‘Scaffolding’ Self-Regulation: Government Intervention in Food Industry Initiatives - The Food Pyramid Meets the Regulatory Pyramid: Responsive Regulation of Food Advertising to Children
37 Pages Posted: 5 May 2015
Date Written: May 4, 2015
This chapter forms part of a thesis submitted in fulfilment of the requirements of a PhD from the Faculty of Law, University of Sydney.
This chapter explores how food industry self-regulation might be improved through government intervention. The chapter begins by describing the challenges governments face when directly regulating public health, using the US Interagency Working Group on Food Marketing to Children as a case study. This sets the scene for considering new forms of public health governance in relation to food marketing. First I explore how the Australian Federal government currently influences food industry self-regulation. I argue that the Federal government should strengthen its involvement in the scheme, while acknowledging that there are significant barriers to the introduction of statutory regulation. The next section of the chapter then considers how food industry self-regulation can be incrementally strengthened through the use of ‘regulatory scaffolds’ that improve the terms and conditions of the RCMI and QSRI and enhance their regulatory processes. Taking a responsive regulatory approach, I argue that government must threaten the food industry with escalating levels of intervention should an expanded scheme fail to reduce children’s exposure to unhealthy food advertising.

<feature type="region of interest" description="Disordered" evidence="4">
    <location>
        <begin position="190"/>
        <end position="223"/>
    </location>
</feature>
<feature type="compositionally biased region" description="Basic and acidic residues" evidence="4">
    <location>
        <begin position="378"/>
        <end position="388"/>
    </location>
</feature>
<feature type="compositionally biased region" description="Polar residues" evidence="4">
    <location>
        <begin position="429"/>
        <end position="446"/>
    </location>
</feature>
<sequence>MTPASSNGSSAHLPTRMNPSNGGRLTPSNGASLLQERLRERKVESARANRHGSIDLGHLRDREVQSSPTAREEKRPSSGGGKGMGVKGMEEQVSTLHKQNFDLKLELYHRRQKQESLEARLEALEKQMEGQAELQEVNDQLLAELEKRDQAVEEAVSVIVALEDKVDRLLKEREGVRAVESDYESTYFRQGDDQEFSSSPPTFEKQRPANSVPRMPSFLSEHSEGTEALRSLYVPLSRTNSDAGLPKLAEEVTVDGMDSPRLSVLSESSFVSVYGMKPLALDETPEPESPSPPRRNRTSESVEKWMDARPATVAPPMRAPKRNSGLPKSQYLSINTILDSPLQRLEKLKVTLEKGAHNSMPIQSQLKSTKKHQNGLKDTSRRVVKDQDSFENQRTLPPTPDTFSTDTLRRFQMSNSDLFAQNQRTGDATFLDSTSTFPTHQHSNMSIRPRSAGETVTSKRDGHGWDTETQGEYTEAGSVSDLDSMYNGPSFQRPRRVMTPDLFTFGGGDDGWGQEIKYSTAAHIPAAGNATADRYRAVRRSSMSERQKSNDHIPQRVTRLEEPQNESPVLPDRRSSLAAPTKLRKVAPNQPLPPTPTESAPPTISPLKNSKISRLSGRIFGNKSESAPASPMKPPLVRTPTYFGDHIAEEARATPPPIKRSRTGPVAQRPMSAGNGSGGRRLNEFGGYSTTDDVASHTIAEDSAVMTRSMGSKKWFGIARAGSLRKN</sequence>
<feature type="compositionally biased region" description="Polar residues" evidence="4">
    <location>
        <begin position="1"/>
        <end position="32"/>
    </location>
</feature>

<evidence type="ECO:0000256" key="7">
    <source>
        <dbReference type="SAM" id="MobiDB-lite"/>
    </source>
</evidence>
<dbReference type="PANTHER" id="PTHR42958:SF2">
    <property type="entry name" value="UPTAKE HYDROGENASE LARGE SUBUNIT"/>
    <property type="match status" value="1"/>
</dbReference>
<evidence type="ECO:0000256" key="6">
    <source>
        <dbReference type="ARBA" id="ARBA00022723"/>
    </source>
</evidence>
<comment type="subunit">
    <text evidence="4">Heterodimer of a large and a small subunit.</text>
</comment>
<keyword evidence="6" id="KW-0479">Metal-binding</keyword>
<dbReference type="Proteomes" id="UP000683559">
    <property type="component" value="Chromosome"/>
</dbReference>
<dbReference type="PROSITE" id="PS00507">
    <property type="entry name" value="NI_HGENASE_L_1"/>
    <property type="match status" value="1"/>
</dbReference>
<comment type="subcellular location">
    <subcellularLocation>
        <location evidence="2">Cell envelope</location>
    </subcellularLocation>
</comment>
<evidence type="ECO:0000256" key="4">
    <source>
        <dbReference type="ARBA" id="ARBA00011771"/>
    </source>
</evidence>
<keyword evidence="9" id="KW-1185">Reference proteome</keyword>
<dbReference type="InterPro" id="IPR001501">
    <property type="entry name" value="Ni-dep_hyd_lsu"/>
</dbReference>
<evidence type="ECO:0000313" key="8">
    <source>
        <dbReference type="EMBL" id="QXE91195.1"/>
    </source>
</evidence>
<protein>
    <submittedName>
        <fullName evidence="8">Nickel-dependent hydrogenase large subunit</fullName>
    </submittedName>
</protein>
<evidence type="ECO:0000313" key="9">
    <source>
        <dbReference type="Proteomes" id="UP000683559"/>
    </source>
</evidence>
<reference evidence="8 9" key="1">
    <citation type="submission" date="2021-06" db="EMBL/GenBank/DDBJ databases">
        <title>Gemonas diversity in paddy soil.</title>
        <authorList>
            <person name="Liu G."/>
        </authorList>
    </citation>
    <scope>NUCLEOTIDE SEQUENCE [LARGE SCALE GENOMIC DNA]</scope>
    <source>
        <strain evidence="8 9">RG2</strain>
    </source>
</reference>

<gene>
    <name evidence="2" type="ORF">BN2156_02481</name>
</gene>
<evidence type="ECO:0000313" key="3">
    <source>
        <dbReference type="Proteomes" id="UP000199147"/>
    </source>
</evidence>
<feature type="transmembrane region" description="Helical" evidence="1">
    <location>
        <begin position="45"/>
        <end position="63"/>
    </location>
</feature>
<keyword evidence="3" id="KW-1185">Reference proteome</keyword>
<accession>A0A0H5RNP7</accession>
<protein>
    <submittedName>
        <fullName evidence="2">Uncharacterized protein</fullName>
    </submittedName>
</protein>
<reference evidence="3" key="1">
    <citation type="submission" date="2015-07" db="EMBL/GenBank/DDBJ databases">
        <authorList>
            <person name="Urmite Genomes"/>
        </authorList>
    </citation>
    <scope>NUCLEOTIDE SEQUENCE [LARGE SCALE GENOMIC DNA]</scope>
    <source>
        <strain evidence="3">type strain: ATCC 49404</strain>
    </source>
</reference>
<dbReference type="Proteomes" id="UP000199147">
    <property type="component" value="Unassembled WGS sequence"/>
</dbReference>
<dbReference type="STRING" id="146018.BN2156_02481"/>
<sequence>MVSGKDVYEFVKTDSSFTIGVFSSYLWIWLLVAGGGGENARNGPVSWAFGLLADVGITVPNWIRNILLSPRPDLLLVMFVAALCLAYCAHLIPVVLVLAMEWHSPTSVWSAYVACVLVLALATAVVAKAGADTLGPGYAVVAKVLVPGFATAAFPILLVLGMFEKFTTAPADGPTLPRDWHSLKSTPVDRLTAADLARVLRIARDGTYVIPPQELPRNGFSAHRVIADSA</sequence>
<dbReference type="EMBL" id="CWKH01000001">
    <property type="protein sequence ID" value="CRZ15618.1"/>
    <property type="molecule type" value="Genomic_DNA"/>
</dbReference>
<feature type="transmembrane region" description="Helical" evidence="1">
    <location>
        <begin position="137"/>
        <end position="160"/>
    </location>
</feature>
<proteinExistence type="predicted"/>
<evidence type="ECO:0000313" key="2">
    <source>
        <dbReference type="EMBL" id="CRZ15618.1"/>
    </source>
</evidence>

Keywords: Food marketing, self-regulation, regulatory scaffolding, responsive regulation
JEL Classification: K10, K30, K32
Suggested Citation: Suggested Citation